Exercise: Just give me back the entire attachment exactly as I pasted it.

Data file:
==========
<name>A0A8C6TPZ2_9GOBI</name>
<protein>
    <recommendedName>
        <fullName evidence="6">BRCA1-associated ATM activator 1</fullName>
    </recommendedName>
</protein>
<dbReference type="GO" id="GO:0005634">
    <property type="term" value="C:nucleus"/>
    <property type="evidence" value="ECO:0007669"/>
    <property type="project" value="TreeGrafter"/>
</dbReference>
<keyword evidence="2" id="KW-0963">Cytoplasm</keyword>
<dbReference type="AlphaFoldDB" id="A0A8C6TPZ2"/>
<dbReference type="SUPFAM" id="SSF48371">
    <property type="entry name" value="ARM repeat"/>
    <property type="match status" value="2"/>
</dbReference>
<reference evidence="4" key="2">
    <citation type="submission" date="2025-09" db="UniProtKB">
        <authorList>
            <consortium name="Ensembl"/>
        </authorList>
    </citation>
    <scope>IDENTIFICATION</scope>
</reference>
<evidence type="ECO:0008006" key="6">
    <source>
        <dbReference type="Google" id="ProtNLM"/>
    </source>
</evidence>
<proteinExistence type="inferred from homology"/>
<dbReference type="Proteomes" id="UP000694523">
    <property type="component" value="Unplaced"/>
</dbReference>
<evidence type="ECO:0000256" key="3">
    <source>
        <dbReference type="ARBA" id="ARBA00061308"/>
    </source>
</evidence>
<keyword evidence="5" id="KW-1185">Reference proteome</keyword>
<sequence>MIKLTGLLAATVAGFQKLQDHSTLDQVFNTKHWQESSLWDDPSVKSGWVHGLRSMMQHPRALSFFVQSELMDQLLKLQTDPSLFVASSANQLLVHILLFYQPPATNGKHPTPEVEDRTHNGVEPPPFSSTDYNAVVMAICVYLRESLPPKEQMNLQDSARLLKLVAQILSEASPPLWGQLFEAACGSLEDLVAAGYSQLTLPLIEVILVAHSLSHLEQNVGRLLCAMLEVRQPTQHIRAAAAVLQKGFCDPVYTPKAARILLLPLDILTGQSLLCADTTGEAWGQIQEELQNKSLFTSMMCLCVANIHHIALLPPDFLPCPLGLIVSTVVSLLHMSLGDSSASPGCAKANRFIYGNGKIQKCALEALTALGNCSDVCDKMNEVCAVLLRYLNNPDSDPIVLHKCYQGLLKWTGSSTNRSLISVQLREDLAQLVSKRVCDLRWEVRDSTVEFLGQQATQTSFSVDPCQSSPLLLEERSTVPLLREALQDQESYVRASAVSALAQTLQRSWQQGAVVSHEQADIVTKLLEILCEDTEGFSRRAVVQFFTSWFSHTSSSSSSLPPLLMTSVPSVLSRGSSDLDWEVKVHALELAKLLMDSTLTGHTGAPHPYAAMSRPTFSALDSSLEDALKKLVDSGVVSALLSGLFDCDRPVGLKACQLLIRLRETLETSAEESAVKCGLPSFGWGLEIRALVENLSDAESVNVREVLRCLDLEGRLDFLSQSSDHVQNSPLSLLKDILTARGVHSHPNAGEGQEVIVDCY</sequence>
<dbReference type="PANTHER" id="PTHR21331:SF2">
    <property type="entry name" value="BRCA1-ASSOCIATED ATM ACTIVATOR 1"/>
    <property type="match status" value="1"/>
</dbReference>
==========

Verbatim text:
<name>A0A8C6TPZ2_9GOBI</name>
<protein>
    <recommendedName>
        <fullName evidence="6">BRCA1-associated ATM activator 1</fullName>
    </recommendedName>
</protein>
<dbReference type="GO" id="GO:0005634">
    <property type="term" value="C:nucleus"/>
    <property type="evidence" value="ECO:0007669"/>
    <property type="project" value="TreeGrafter"/>
</dbReference>
<keyword evidence="2" id="KW-0963">Cytoplasm</keyword>
<dbReference type="AlphaFoldDB" id="A0A8C6TPZ2"/>
<dbReference type="SUPFAM" id="SSF48371">
    <property type="entry name" value="ARM repeat"/>
    <property type="match status" value="2"/>
</dbReference>
<reference evidence="4" key="2">
    <citation type="submission" date="2025-09" db="UniProtKB">
        <authorList>
            <consortium name="Ensembl"/>
        </authorList>
    </citation>
    <scope>IDENTIFICATION</scope>
</reference>
<evidence type="ECO:0008006" key="6">
    <source>
        <dbReference type="Google" id="ProtNLM"/>
    </source>
</evidence>
<proteinExistence type="inferred from homology"/>
<dbReference type="Proteomes" id="UP000694523">
    <property type="component" value="Unplaced"/>
</dbReference>
<evidence type="ECO:0000256" key="3">
    <source>
        <dbReference type="ARBA" id="ARBA00061308"/>
    </source>
</evidence>
<keyword evidence="5" id="KW-1185">Reference proteome</keyword>
<sequence>MIKLTGLLAATVAGFQKLQDHSTLDQVFNTKHWQESSLWDDPSVKSGWVHGLRSMMQHPRALSFFVQSELMDQLLKLQTDPSLFVASSANQLLVHILLFYQPPATNGKHPTPEVEDRTHNGVEPPPFSSTDYNAVVMAICVYLRESLPPKEQMNLQDSARLLKLVAQILSEASPPLWGQLFEAACGSLEDLVAAGYSQLTLPLIEVILVAHSLSHLEQNVGRLLCAMLEVRQPTQHIRAAAAVLQKGFCDPVYTPKAARILLLPLDILTGQSLLCADTTGEAWGQIQEELQNKSLFTSMMCLCVANIHHIALLPPDFLPCPLGLIVSTVVSLLHMSLGDSSASPGCAKANRFIYGNGKIQKCALEALTALGNCSDVCDKMNEVCAVLLRYLNNPDSDPIVLHKCYQGLLKWTGSSTNRSLISVQLREDLAQLVSKRVCDLRWEVRDSTVEFLGQQATQTSFSVDPCQSSPLLLEERSTVPLLREALQDQESYVRASAVSALAQTLQRSWQQGAVVSHEQADIVTKLLEILCEDTEGFSRRAVVQFFTSWFSHTSSSSSSLPPLLMTSVPSVLSRGSSDLDWEVKVHALELAKLLMDSTLTGHTGAPHPYAAMSRPTFSALDSSLEDALKKLVDSGVVSALLSGLFDCDRPVGLKACQLLIRLRETLETSAEESAVKCGLPSFGWGLEIRALVENLSDAESVNVREVLRCLDLEGRLDFLSQSSDHVQNSPLSLLKDILTARGVHSHPNAGEGQEVIVDCY</sequence>
<dbReference type="PANTHER" id="PTHR21331:SF2">
    <property type="entry name" value="BRCA1-ASSOCIATED ATM ACTIVATOR 1"/>
    <property type="match status" value="1"/>
</dbReference>